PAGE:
Ubiquiti’s Unifi Site Magic

I’ve switched to using Unifi a few years back, and made the investment in a Unifi Dream Machine when my home Internet connection exceeded 25 MB/sec — basically when NBN Fibre to the Premises (FTTP) became available in my area, replacing the ADSL circuit previously used.

I’d also shifted ISPs, as I wanted one that gave me native IPv6 so that I can test customer deployments (and be ahead of the curve). I selected Aussie Broadband, and they have been very good.

Here’s what my home network topology looks like, according to Unifi:

But actually, this is what it really is like:

The difference is the top cluster, which has the two point-to-point devices, separated by around 105 meters (300ft), which the Unifi device does not see.

Meanwhile, my family had a separate property 300 kms away in the southwest of Western Australia, which until two months ago, had been a totally disconnected site: no Internet and no telephone. With aging family members, it was becoming more pressing to have a telephone service available at the property, and resolve the issue of using a mobile hot spot when on site.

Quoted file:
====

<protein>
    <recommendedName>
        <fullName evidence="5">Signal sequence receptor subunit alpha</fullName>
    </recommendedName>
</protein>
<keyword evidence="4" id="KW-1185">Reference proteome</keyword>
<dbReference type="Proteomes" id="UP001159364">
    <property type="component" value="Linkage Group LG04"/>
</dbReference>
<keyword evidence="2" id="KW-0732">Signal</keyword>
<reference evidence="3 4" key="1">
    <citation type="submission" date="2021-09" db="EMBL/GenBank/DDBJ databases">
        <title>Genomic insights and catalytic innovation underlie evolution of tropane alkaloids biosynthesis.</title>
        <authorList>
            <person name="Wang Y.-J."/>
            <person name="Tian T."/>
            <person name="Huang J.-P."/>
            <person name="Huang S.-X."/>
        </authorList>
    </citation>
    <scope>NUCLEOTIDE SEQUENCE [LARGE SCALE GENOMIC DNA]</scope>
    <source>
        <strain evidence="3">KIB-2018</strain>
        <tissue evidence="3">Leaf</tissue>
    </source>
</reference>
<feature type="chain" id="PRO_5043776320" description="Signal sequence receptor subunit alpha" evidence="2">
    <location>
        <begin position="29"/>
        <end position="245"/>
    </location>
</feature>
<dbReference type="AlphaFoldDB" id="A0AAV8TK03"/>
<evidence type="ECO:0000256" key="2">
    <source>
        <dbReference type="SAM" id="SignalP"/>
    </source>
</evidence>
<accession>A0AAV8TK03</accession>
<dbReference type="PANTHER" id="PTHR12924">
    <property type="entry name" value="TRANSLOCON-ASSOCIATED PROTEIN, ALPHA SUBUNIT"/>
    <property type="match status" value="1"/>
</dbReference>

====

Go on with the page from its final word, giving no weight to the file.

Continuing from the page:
At the same time, we had a desire to get some CCTV set up, and my Unifi Protect had been working particularly well for several years now at my location(s) – including over a 100m point-to-point WiFi link.

Once again, we selected Aussie Broadband as an ISP, but a slower Fibre to the Node (FTTN) was delivered, which we weren’t expecting. This required an additional VDSL bridge to convert from the analogue phone line, to ethernet presentation to the UDM SE gateway/router.

Here’s the topology of the new site:

Easy. The Unifi device has some great remove administration capabilities, which means ensuring everything is working is easy to do when 300 kms away.

Unifi Site Magic

And then this week, I see this:

So I wander over to unifi.ui.com, and try to link my two sites – one subnet at each of the two sites, and it starts to try to connect:

But after a while, I give up. It won’t connect.

I see it only supports IPv4 (at this time). Everything else looks fine…

It’s only then (after a post to the Ubiquiti forums) that I’m pointed at the face that both sites are on 100.xxx, which are reserved addresses for Carrier Grade NAT.

A quick look up on the Aussie Broadband site, and I see I can opt out of CGNAT, and today I made that call. Explaining the situation, I requested one site be moved out (I’m not greedy, and IPv4 space is scarce).

Am hour later, and I have a better outcome:

And now, from Perth, I can ping the VoIP phone on-site 300 kms away behind the router:


Pinging with 32 bytes of data:
Reply from bytes=32 time=19ms TTL=62
Reply from bytes=32 time=20ms TTL=62
Reply from bytes=32 time=19ms TTL=62
Reply from bytes=32 time=19ms TTL=62

Ping statistics for
Packets: Sent = 4, Received = 4, Lost = 0 (0% loss),
Approximate round trip times in milli-seconds:
Minimum = 19ms, Maximum = 20ms, Average = 19ms

What’s interesting is that only ONE of my sites had to be popped out from behind the ISP’s CGNAT, and the Site Magic worked.

Of course in future, having IPv6 should be sufficient without having to deal with CGNAT.